Burger King: The #2 burger chain (sales, U.S) has brought back the 5-for-$4 Deal. You can get a bacon cheeseburger, four-piece order of chicken nuggets, a cookie, a 16 ounce soft drink, and value sized fries - all that for $4 (plus tax of course).
Dairy Queen: America's favorite soft serve ice cream chain has brought back the popular $6 Meal Deal, which features a 1/3 Double with Cheese, OR a 3-piece order of Chicken Strips, regular fries, a 21 ounce drink and a sundae. The $6 Meal Deal is available all day, nationwide, but of course - only for a limited time.
Hardee’s: Normally not one to offer "Meal Deals" the likes of Burger King or McDonald's, Hardee's is offering their version of a Mix and Match deal with a 2 for $5 menu that includes the choices of its Roast Beef Sandwich, Double Cheeseburger, Hot Ham ‘N’ Cheese, and Bacon Cheddar Double Cheeseburger in the deal.
IHOP: Announcing the return of the Pancake Special, you can get free all-you-can-eat pancakes when you order any breakfast combo until March 1. The free pancakes come two at a time.
KFC: The #2 chicken chain (sales, U.S.) is offering its Famous Bowls, layered with KFC's creamy mashed potatoes, sweet corn and bite-sized chunks of crispy chicken, drizzled with home-style gravy and then topped with a blend of three shredded cheeses. All that for just $3. You can get the classic Famous Bowl or go for the Nashville Hot sauce option.
McDonald's: The 2 for $5 is another repeat promo. You can get two iconic McDonald's items such as a Big Mac and a 10-piece McNugget, or a Filet-O-Fish and a Quarter Pounder with cheese - and pay just $5.
Pizza Hut: Living up to their tag line of "No One Out Pizzas the Hut," the former #1 pizza joint (sales, U.S.) launched a $10 Meat Lover’s Pizza value deal, which is 30% off the usual price. Pizza Hut, now the #2 pizza joint, lost its crown to Domino's. I still don't understand that one, Domino's pizza sucks.
Ruby Tuesday: Back for a "limited time," the $7.99 fajitas special. Choose from Veggie, Chicken and Shrimp Fajitas. And here's where the upsell comes in.... You can round out your meal with the Endless Garden Bar for an additional $3.99 and/or add an individual side of Chips & Queso for another $1.99.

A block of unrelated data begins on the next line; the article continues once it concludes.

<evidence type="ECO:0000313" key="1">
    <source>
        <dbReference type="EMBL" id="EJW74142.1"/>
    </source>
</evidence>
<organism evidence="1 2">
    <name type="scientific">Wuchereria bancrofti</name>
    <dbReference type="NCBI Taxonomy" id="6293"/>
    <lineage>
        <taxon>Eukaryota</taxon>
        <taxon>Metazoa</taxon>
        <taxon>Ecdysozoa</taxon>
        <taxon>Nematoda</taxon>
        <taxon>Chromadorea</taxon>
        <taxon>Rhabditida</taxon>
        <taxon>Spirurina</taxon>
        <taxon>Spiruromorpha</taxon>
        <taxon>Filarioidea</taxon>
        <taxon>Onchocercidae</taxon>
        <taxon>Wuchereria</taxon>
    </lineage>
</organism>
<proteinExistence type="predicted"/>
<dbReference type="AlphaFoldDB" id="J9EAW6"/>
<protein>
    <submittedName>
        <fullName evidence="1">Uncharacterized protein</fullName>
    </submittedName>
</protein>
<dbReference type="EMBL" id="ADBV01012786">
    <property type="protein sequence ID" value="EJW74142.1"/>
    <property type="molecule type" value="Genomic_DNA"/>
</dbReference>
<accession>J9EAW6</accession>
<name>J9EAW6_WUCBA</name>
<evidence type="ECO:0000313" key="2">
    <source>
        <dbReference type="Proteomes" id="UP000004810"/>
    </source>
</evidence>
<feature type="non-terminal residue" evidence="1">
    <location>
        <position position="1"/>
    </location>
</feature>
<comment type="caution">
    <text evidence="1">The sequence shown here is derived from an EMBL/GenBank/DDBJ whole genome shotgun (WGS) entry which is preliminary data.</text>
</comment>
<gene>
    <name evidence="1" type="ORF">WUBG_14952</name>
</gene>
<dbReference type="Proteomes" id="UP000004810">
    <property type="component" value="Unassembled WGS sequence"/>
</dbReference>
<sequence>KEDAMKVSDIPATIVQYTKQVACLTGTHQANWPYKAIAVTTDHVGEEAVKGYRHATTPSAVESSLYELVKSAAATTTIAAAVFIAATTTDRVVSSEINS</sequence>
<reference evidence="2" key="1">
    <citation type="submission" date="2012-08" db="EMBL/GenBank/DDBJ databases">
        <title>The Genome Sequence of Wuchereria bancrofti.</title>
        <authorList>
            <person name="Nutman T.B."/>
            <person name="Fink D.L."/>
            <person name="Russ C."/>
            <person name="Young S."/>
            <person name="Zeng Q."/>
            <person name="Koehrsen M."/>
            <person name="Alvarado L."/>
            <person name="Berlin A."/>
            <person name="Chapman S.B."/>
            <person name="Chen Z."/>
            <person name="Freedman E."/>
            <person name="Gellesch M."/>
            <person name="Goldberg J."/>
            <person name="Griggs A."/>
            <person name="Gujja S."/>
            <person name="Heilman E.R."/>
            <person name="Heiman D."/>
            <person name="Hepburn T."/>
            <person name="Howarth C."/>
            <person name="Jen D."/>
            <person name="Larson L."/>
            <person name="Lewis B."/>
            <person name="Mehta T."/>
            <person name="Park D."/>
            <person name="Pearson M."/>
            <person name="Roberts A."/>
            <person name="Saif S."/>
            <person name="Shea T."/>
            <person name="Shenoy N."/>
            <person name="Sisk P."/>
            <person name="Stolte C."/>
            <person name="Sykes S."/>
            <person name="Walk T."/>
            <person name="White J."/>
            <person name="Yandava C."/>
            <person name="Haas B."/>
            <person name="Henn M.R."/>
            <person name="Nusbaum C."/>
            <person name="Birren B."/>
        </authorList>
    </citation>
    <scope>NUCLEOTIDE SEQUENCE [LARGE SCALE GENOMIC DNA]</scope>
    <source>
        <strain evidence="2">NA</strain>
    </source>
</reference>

Subway: Calling it the Fresh Values Promotion, Subway is offering the Oven Roasted Chicken and the Veggie Delite sandwiches for just $2.99. That's cheap and probably driving franchise owners crazy. They lost money with the $5 foot long deal.
Taco Bell: Calling the deal Happier Hour, buy a regular freeze or medium drink for $1 and get a Doritos Locos Tacos for $1. Happier Hour runs from 2pm to 5pm local time, every day. Also available for just $1 are the new* Double Stacked Tacos, with the flavor options of Nacho Crunch, Chipotle Cheddar and Reaper Ranch. Double Stacked Tacos with the aforementioned flavors were introduced on December 22, 2019. But the Double Stacked Taco is actually not a new concept. The Double Stacked Taco (minus the Nacho Crunch, Chipotle Cheddar or Reaper Ranch flavors) was first introduced by Taco Bell in 2016, but for..... yes, you guessed it.... a limited time and has been missing from the menu since, well, 'til now.
$pend Wisely My Friends.....
For more food, drink, product and service reviews, go to www.bacheloronthecheap.com
IOWA CITY, Iowa -- Steve Pikiell thought his team did a good job on Iowa center Luka Garza.
Then the Rutgers coach looked at the box score.
Garza had 28 points and 13 rebounds as No. 19 Iowa held on in the closing seconds to beat No. 24 Rutgers 85-80 on Wednesday night.